The objective of the study was to examine determinants of midlife level and long-term changes in a general cog-nitive ability (g) factor. The data were from a Swedish sample of men (n=262;M=49.9years,SD=4.0)forwhich cognitive (conscript) test scores at age 18 were retrieved. In midlife the men completed a battery of cog-nitive tests that was re-administered atfive-year intervals up to 15 years after the baseline assessment. Second-order latent growth curve models were used to examine predictors of midlife level and longitudinal changes in agfactor reflecting four cognitive measures (WAIS-R Block Design, vocabulary, action recall, and wordfluency).The results showed education (years of schooling) to be related to ability level (intercept) before (β= 0.71),but not after (β= 0.09), adjustment of an early adult (age 18)gfactor (reflecting three different cognitive mea-sures)that washighly predictive of midlifeglevel (adjustedβ= 0.89). Neither education norgat age 18 (or mid-lifeglevel) was related to long-term changes ing, though. Conversely,baseline age, BMI, and pulse pressure wereunrelated to midlife ability level, but higher baseline age, higher BMI and higher pulse pressure in midlife werepredictive of cognitive decline. Thus, whereas higher levels of initial ability or educational attainment do not ap-pear to buffer against onset of age-related decline ingin midlife and young-old age, maintenance of lower levelsof pulse pressure and body weight could possibly have such an effect. However, further research is required toevaluate the mechanisms behind the observed relationships of the targeted variables and cognitive decline.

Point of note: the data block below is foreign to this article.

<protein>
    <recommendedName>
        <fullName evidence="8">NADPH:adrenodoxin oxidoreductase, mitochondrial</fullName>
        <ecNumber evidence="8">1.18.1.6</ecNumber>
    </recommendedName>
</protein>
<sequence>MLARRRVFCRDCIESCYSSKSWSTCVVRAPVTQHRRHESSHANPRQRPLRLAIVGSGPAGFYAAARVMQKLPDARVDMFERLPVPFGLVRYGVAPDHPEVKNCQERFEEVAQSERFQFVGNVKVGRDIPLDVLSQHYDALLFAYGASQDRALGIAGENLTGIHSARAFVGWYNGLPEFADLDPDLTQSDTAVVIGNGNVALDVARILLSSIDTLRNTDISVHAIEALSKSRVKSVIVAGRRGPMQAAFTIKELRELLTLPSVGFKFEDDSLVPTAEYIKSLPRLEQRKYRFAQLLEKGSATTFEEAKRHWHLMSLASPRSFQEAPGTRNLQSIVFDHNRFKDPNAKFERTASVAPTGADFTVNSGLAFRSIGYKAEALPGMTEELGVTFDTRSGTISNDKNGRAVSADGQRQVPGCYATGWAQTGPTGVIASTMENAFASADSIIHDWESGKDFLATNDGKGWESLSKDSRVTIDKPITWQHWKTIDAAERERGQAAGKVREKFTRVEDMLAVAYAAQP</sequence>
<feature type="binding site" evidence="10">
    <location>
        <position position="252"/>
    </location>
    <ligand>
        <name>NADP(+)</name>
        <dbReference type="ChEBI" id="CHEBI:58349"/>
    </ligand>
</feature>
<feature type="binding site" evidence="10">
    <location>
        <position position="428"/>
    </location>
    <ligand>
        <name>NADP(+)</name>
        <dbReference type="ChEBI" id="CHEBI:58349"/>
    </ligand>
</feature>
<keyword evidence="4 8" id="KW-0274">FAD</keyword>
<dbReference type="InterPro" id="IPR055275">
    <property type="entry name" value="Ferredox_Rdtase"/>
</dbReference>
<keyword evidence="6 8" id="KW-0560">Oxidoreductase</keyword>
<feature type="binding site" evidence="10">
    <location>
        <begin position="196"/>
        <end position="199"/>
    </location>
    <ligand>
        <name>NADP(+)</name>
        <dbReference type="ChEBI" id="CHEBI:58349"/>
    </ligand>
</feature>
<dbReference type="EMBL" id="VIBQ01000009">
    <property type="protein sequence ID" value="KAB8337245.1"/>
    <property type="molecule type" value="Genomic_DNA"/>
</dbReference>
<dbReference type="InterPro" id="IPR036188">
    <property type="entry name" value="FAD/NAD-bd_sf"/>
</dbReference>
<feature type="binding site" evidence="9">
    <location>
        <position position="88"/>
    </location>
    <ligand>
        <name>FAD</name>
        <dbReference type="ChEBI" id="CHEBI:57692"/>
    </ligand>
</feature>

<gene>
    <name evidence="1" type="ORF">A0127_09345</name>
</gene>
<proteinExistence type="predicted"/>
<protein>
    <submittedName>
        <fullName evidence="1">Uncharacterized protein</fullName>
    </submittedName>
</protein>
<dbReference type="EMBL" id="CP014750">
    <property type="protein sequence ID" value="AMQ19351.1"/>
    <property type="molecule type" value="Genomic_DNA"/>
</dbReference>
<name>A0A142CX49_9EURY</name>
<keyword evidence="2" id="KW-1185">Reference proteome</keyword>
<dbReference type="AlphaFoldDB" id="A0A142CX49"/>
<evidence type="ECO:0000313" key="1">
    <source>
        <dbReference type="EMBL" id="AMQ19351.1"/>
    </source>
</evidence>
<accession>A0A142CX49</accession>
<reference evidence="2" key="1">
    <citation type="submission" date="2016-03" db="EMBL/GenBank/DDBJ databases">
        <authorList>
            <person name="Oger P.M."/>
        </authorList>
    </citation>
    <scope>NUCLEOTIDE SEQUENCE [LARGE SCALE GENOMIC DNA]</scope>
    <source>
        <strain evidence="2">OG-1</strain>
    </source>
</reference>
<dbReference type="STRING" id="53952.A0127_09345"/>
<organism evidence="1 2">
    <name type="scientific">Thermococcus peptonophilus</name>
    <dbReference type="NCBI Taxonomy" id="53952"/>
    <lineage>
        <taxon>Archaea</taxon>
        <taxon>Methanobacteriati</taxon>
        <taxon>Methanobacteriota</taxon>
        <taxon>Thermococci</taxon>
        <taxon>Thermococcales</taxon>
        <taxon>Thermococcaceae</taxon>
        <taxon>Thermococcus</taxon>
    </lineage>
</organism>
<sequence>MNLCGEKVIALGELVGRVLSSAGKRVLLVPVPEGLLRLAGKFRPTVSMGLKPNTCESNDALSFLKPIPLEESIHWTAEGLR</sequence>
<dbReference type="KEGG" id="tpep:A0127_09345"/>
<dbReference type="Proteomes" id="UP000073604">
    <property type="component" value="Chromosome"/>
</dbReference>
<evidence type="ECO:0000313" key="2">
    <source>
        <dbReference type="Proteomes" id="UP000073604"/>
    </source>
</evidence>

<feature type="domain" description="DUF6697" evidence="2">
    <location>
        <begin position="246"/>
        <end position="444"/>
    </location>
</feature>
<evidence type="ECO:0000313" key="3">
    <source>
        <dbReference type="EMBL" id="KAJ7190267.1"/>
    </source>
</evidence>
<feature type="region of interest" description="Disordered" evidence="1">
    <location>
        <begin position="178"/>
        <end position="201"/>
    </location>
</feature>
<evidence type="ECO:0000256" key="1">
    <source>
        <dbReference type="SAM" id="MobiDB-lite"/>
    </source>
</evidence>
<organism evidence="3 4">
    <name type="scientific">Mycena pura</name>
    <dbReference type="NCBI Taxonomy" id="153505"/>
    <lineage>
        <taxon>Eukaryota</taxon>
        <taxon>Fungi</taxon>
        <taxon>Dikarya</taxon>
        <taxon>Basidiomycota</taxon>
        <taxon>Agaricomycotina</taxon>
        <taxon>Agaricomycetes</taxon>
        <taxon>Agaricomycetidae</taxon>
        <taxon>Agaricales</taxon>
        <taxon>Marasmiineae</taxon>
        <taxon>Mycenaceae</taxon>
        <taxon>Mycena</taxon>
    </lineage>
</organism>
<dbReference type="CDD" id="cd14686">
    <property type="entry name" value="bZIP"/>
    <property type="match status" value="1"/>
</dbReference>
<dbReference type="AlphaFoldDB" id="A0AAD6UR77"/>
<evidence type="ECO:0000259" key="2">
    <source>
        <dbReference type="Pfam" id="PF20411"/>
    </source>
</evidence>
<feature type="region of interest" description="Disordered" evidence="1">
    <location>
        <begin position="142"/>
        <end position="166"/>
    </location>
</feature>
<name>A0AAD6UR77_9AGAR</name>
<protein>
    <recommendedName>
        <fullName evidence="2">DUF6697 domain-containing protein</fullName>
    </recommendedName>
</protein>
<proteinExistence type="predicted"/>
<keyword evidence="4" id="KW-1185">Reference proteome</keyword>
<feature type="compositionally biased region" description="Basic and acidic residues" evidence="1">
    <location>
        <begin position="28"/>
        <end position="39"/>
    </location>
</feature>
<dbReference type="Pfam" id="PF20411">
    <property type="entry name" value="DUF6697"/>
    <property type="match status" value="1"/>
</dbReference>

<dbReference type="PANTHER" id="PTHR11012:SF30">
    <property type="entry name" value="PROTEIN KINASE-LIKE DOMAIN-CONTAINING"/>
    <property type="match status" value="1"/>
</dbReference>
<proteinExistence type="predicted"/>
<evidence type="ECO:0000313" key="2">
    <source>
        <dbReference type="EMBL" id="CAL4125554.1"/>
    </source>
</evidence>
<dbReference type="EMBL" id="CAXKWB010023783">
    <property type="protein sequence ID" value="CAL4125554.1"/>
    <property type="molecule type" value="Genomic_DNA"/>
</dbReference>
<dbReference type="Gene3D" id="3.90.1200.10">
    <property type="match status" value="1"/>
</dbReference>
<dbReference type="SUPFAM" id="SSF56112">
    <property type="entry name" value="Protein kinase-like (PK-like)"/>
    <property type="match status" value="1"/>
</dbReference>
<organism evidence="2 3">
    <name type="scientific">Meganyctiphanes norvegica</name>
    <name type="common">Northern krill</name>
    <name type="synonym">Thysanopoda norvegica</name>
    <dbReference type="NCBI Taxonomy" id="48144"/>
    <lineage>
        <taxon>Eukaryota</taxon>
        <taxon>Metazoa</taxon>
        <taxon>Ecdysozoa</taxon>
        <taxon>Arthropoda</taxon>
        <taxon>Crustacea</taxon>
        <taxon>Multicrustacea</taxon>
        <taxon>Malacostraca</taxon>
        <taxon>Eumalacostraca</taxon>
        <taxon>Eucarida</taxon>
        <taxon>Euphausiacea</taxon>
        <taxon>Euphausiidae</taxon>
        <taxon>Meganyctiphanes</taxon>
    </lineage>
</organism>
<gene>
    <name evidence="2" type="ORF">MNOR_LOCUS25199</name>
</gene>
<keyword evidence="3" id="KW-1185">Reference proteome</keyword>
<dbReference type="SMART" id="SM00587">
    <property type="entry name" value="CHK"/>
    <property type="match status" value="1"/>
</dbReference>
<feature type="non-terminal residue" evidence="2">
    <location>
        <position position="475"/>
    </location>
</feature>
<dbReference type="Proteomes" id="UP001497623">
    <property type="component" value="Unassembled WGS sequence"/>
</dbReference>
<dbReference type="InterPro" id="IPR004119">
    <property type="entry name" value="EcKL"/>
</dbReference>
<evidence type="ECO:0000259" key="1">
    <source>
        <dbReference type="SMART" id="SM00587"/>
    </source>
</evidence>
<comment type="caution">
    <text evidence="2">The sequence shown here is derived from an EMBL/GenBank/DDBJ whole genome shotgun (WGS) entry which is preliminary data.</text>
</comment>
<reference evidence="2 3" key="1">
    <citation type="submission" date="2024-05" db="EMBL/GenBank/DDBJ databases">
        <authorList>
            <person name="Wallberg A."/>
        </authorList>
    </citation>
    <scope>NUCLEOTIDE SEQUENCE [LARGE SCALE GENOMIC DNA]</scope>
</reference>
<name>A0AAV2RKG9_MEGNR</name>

• 17.
    Sundström, Anna
    Umeå University, Faculty of Social Sciences, Centre for Population Studies (CPS).
    Lifestyle factors, genetics and cognitive aging2008In: International Journal of Psychology, ISSN 0020-7594, E-ISSN 1464-066X, International Journal of Psychology, Vol. 43, 477-477 p.Article in journal (Refereed)
  • 18.
    Sundström, Anna
    Umeå University, Faculty of Social Sciences, Department of Psychology.
    Mild head injury: Relation to cognition, dementia, fatigue & genetics2006Doctoral thesis, comprehensive summary (Other academic)
    Abstract [en]